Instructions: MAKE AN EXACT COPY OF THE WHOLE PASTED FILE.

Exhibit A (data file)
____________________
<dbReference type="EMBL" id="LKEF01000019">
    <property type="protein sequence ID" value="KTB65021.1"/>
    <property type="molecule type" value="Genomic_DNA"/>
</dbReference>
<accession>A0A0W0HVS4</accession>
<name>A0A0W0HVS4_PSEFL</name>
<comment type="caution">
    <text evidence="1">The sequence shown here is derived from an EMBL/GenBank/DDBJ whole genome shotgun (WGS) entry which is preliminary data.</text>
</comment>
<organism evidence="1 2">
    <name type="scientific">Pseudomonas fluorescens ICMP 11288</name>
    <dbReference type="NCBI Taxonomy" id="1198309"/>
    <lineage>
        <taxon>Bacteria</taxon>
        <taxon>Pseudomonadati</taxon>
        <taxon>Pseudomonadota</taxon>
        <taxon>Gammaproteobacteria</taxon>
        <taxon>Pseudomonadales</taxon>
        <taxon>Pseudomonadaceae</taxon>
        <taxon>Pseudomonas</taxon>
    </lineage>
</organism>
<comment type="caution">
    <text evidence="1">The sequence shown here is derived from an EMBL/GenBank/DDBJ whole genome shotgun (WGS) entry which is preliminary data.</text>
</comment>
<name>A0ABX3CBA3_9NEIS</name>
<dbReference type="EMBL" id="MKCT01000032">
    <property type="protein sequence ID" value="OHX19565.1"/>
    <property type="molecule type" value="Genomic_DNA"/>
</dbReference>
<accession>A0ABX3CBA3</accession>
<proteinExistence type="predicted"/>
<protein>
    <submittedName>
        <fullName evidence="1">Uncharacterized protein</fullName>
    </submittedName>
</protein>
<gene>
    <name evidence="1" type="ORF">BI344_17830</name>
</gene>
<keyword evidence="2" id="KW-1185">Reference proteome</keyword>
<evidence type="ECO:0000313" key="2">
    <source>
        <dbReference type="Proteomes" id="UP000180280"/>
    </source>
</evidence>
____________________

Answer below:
<dbReference type="EMBL" id="LKEF01000019">
    <property type="protein sequence ID" value="KTB65021.1"/>
    <property type="molecule type" value="Genomic_DNA"/>
</dbReference>
<accession>A0A0W0HVS4</accession>
<name>A0A0W0HVS4_PSEFL</name>
<comment type="caution">
    <text evidence="1">The sequence shown here is derived from an EMBL/GenBank/DDBJ whole genome shotgun (WGS) entry which is preliminary data.</text>
</comment>
<organism evidence="1 2">
    <name type="scientific">Pseudomonas fluorescens ICMP 11288</name>
    <dbReference type="NCBI Taxonomy" id="1198309"/>
    <lineage>
        <taxon>Bacteria</taxon>
        <taxon>Pseudomonadati</taxon>
        <taxon>Pseudomonadota</taxon>
        <taxon>Gammaproteobacteria</taxon>
        <taxon>Pseudomonadales</taxon>
        <taxon>Pseudomonadaceae</taxon>
        <taxon>Pseudomonas</taxon>
    </lineage>
</organism>
<comment type="caution">
    <text evidence="1">The sequence shown here is derived from an EMBL/GenBank/DDBJ whole genome shotgun (WGS) entry which is preliminary data.</text>
</comment>
<name>A0ABX3CBA3_9NEIS</name>
<dbReference type="EMBL" id="MKCT01000032">
    <property type="protein sequence ID" value="OHX19565.1"/>
    <property type="molecule type" value="Genomic_DNA"/>
</dbReference>
<accession>A0ABX3CBA3</accession>
<proteinExistence type="predicted"/>
<protein>
    <submittedName>
        <fullName evidence="1">Uncharacterized protein</fullName>
    </submittedName>
</protein>
<gene>
    <name evidence="1" type="ORF">BI344_17830</name>
</gene>
<keyword evidence="2" id="KW-1185">Reference proteome</keyword>
<evidence type="ECO:0000313" key="2">
    <source>
        <dbReference type="Proteomes" id="UP000180280"/>
    </source>
</evidence>